3.9. Installing Squish for Android

Table of Contents

3.9.1. Make the Android app testable

Squish can be used to test software for Android that meets the following prerequisites:

  1. The application must provide a user interface.

  2. From the application, a test package has to be made and installed.

For the second prerequisite, a JavaJDK, version 7 or higher, and optionally the Android SDK has to be installed.

With the prerequisites in place, Squish can be used to test the application, either using an Android emulator or using an Android device connected to the machine running Squish via USB.

[Warning]OS-level changes for >= Android-28

For finding some UI elements, Squish has to use Java™ reflection in some cases. These code paths may break in future, yet unsupported, Android versions. Therefore since Android-28 (Android Pie), a warning dialog informs the user about this access. Of course that breaks UI testing and therefore Squish disables warnings dialogs, but keep warnings in the log (the logcat output).


When testing on a real device using USB on MS Windows, a special USB driver (for development/debugging purposes) from the vendor of the specific Android device/model must be installed (see OEM USB Drivers, the fact that an Android device shows up as a usable device in the operating system is usually not sufficient).


Linux users testing on a real device using USB should make sure the access permissions to the device are configured properly (see Using Hardware Devices).

3.9.1. Make the Android app testable

Squish can record and replay test scripts for your application when there is a package containing the SquishHook instrumentation that has the target set to your application's package name. Using a separate test package

This is the method used by the Squish IDE. The IDE will build a test apk, re-sign your apk and finally install both. Either when choosing a new package in the test suite settings page or Manage Android AUTs in the Server Settings.

For command-line users, to create a test package, re-sign yours and install, run

apk-tool -a <path-to-android-sdk> -j <jdk> -pkg <your-apk> -o <temp-dir> -d <device>

where apk-tool is a script found in the Squish' bin directory, jdk the full path to a JavaJDK, version 7 or higher, and temp-dir some directory where apk-tool writes some temporary files.

The -a option may be omitted. Squish has the required tools packed. Use it when your app uses more up-to-date resources from the Android SDK.

The -j option may be omitted when both java and jarsigner are in your path.

You can pass multiple -d device pairs to the apk-tool.


The packages installed by apk-tool may conflict with a previous installed package due to re-signing. Either uninstall it manually first or edit the apk-tool script Settings for Signing field to match the keystore and credential your apk is using. Using a built-in SquishHook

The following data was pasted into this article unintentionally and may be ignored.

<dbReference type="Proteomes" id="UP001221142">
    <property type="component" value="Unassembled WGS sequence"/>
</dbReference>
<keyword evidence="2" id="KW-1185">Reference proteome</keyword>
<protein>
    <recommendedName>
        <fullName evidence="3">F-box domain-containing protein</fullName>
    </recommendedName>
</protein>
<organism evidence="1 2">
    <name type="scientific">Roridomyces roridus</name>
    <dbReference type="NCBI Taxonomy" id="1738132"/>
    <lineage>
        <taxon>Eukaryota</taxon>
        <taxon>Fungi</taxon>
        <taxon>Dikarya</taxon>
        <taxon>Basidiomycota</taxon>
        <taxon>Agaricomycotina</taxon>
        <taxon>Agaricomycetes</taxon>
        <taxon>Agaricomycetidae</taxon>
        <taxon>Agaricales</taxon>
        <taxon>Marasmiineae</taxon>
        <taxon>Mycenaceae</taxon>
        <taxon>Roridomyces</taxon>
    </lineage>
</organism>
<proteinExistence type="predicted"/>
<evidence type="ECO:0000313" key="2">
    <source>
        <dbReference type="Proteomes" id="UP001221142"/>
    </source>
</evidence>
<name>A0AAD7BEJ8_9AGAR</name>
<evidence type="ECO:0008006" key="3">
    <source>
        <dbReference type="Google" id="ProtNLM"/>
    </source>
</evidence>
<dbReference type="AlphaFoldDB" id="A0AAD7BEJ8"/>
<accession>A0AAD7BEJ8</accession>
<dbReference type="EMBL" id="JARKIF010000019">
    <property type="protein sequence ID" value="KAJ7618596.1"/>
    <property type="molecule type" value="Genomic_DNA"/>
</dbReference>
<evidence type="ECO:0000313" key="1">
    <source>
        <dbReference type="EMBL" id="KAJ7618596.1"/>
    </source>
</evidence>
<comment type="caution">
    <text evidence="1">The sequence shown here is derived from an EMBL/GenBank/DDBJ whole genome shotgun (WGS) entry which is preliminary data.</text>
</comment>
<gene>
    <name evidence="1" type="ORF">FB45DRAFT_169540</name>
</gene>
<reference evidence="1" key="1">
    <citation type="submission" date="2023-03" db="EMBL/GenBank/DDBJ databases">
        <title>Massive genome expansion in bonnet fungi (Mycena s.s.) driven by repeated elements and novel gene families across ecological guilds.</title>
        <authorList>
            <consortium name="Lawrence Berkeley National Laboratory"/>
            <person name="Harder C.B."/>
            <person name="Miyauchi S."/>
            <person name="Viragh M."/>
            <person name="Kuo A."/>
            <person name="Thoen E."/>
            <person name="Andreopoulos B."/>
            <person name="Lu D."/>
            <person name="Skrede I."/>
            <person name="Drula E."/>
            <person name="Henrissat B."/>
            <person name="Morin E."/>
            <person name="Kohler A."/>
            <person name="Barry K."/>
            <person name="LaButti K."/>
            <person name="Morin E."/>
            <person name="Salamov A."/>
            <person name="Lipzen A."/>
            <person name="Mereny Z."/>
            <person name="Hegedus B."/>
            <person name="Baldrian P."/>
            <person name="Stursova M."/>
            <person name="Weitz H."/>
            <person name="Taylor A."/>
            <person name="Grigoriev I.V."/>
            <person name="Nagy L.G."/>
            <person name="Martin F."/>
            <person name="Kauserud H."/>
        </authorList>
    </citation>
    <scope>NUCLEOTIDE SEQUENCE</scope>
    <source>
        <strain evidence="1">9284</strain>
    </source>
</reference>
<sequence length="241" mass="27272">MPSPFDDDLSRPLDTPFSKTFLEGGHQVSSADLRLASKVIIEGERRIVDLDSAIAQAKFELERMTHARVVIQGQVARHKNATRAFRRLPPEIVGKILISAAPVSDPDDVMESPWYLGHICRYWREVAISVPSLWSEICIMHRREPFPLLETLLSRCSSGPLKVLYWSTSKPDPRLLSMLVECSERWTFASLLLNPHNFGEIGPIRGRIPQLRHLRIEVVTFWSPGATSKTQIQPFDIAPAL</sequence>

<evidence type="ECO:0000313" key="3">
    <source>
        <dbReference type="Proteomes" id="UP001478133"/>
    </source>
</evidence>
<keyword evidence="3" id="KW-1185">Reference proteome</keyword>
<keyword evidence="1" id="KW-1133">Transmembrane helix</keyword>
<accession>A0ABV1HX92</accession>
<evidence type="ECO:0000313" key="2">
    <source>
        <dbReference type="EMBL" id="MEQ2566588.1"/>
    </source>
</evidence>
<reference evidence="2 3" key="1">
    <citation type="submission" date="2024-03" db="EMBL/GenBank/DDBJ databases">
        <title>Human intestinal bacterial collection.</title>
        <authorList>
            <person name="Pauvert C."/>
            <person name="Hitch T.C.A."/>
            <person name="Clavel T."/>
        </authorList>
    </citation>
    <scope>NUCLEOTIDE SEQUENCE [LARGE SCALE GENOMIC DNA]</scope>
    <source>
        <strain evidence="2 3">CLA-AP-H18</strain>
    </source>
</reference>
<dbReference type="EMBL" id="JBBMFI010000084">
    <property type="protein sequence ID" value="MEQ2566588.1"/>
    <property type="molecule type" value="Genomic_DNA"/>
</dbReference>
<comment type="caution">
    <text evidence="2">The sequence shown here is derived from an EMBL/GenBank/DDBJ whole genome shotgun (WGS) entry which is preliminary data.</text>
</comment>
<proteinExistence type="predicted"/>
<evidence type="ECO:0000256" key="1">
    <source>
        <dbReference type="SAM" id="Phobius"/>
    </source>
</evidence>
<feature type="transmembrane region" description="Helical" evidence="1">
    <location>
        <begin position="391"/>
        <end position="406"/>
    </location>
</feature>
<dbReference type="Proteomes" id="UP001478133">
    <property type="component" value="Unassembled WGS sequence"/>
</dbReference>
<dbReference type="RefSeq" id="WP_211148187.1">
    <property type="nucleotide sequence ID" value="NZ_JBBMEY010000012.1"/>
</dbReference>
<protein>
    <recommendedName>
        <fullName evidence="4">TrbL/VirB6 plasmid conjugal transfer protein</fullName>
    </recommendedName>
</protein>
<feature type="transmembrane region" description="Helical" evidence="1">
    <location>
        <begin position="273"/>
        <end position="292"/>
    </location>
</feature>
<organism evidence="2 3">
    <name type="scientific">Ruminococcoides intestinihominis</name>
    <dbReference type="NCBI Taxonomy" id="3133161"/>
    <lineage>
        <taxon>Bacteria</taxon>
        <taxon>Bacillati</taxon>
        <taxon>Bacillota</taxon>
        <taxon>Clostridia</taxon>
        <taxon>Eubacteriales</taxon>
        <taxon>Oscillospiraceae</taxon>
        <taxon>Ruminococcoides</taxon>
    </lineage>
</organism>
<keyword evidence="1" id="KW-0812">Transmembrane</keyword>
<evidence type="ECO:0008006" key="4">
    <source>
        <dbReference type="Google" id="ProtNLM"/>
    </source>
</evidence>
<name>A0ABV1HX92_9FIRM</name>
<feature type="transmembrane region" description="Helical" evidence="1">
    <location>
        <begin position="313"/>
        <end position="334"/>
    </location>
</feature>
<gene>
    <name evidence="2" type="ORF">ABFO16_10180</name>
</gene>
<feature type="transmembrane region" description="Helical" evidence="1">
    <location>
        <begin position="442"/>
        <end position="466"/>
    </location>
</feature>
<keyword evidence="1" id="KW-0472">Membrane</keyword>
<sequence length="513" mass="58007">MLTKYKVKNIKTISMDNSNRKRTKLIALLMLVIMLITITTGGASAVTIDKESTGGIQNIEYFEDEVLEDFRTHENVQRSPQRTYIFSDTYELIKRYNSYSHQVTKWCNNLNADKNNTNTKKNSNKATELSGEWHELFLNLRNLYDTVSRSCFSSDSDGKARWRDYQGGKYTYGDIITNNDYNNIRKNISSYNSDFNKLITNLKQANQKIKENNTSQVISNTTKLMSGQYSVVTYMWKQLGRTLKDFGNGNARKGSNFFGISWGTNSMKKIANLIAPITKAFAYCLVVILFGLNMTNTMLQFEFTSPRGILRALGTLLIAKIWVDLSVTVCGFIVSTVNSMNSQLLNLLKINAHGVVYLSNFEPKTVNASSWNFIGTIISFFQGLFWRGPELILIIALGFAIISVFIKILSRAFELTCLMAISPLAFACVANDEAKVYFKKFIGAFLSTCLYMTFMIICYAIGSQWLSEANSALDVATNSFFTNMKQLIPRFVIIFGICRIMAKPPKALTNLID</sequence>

This is an alternative method to get a testable application. Instead of creating a test apk, the squish hook can be built-in too. This may be a faster compile/test cycle in some work loads.

We take as example AddressBook, which you can find in the android directory under examples.

This project was created as

$ android-sdk/tools/android create project --target android-8 \
    --name AddressBook --path AddressBook \
    --activity AddressBook --package com.froglogic.addressbook

To compile this application yourself, first create a local.properties file containing



When on MS Windows, either use forward slashes or use double backslashes for the path.

Next, create a project.properties file containing



Look in your Android SDK directory for the possible targets. The targets are the subdirectories under android-sdk/targets/. Here we use target android-8.

Then create a libs subdirectory and copy the file squishandroid.jar in there.

To add support for UiAutomation, also the jars testing-support-lib and uiautomator can be copied to libs. These two jars can be retrieved from the Android-SDK extras/android/m2repository/com/android/support/test directory, when having 'Android Support Repository' installed. Unzip the aar files and rename classes.jar so that these two jars don't overwrite each other.

Edit the AndroidManifest.xml file to enable Squish instrumentation.

Edit the AndroidManifest.xml file to add android.permission.INTERNET permission.


The above two steps have been done for the AddressBook application already

To build the application, execute

$ ant debug

Start the device or emulator, and once it is ready, install the application by executing

$ android-sdk/platform-tools/adb install -r bin/AddressBook-debug.apk

Naturally, you must replace android-sdk with the full path to your Android SDK installation.  Starting the AUT

For more information of starting the application in a test script, see Notes on using startApplication with Android (Section 5.12.2)

You can check to see if Squish can see multiple devices and emulators by executing:

squishrunner --info androidDevices

To see all applications that Squish can use, run

squishrunner --info androidInstrumentation

squishserver must be running to handle the --info request.